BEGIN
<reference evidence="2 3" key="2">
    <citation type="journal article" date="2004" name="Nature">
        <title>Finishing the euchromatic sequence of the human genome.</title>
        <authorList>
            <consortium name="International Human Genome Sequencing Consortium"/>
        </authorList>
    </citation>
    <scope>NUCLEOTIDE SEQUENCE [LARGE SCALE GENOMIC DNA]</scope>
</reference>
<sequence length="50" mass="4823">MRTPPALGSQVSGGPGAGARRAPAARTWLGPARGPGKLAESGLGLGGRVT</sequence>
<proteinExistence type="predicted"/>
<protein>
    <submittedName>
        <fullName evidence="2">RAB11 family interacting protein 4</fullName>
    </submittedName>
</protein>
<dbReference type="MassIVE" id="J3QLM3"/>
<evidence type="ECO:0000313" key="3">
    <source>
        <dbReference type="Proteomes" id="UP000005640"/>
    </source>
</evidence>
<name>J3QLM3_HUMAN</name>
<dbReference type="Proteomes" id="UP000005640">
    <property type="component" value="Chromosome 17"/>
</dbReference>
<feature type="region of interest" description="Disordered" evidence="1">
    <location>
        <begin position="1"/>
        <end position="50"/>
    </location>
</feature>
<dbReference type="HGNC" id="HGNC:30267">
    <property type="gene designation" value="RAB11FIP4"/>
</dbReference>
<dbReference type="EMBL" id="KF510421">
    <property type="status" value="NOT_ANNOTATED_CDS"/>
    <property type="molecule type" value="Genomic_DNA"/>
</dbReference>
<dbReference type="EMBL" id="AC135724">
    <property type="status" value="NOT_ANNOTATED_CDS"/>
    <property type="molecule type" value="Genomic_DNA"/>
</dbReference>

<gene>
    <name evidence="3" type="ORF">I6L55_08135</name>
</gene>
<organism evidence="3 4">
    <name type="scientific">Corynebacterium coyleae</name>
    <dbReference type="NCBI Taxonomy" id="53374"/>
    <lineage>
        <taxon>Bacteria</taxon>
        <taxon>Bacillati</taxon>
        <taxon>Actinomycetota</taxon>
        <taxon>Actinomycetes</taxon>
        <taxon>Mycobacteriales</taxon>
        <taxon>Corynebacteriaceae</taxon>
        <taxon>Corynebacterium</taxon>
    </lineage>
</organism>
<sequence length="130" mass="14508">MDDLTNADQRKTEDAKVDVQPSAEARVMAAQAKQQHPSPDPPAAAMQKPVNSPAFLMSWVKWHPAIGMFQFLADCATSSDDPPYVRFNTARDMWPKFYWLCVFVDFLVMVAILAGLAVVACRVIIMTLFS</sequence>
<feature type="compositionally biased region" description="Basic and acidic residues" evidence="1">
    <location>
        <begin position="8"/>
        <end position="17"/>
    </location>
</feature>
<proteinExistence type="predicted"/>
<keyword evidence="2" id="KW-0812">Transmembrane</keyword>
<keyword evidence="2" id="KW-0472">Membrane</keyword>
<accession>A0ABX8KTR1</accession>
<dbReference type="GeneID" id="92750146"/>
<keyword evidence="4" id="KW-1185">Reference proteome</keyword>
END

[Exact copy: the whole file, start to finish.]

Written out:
<reference evidence="2 3" key="2">
    <citation type="journal article" date="2004" name="Nature">
        <title>Finishing the euchromatic sequence of the human genome.</title>
        <authorList>
            <consortium name="International Human Genome Sequencing Consortium"/>
        </authorList>
    </citation>
    <scope>NUCLEOTIDE SEQUENCE [LARGE SCALE GENOMIC DNA]</scope>
</reference>
<sequence length="50" mass="4823">MRTPPALGSQVSGGPGAGARRAPAARTWLGPARGPGKLAESGLGLGGRVT</sequence>
<proteinExistence type="predicted"/>
<protein>
    <submittedName>
        <fullName evidence="2">RAB11 family interacting protein 4</fullName>
    </submittedName>
</protein>
<dbReference type="MassIVE" id="J3QLM3"/>
<evidence type="ECO:0000313" key="3">
    <source>
        <dbReference type="Proteomes" id="UP000005640"/>
    </source>
</evidence>
<name>J3QLM3_HUMAN</name>
<dbReference type="Proteomes" id="UP000005640">
    <property type="component" value="Chromosome 17"/>
</dbReference>
<feature type="region of interest" description="Disordered" evidence="1">
    <location>
        <begin position="1"/>
        <end position="50"/>
    </location>
</feature>
<dbReference type="HGNC" id="HGNC:30267">
    <property type="gene designation" value="RAB11FIP4"/>
</dbReference>
<dbReference type="EMBL" id="KF510421">
    <property type="status" value="NOT_ANNOTATED_CDS"/>
    <property type="molecule type" value="Genomic_DNA"/>
</dbReference>
<dbReference type="EMBL" id="AC135724">
    <property type="status" value="NOT_ANNOTATED_CDS"/>
    <property type="molecule type" value="Genomic_DNA"/>
</dbReference>

<gene>
    <name evidence="3" type="ORF">I6L55_08135</name>
</gene>
<organism evidence="3 4">
    <name type="scientific">Corynebacterium coyleae</name>
    <dbReference type="NCBI Taxonomy" id="53374"/>
    <lineage>
        <taxon>Bacteria</taxon>
        <taxon>Bacillati</taxon>
        <taxon>Actinomycetota</taxon>
        <taxon>Actinomycetes</taxon>
        <taxon>Mycobacteriales</taxon>
        <taxon>Corynebacteriaceae</taxon>
        <taxon>Corynebacterium</taxon>
    </lineage>
</organism>
<sequence length="130" mass="14508">MDDLTNADQRKTEDAKVDVQPSAEARVMAAQAKQQHPSPDPPAAAMQKPVNSPAFLMSWVKWHPAIGMFQFLADCATSSDDPPYVRFNTARDMWPKFYWLCVFVDFLVMVAILAGLAVVACRVIIMTLFS</sequence>
<feature type="compositionally biased region" description="Basic and acidic residues" evidence="1">
    <location>
        <begin position="8"/>
        <end position="17"/>
    </location>
</feature>
<proteinExistence type="predicted"/>
<keyword evidence="2" id="KW-0812">Transmembrane</keyword>
<keyword evidence="2" id="KW-0472">Membrane</keyword>
<accession>A0ABX8KTR1</accession>
<dbReference type="GeneID" id="92750146"/>
<keyword evidence="4" id="KW-1185">Reference proteome</keyword>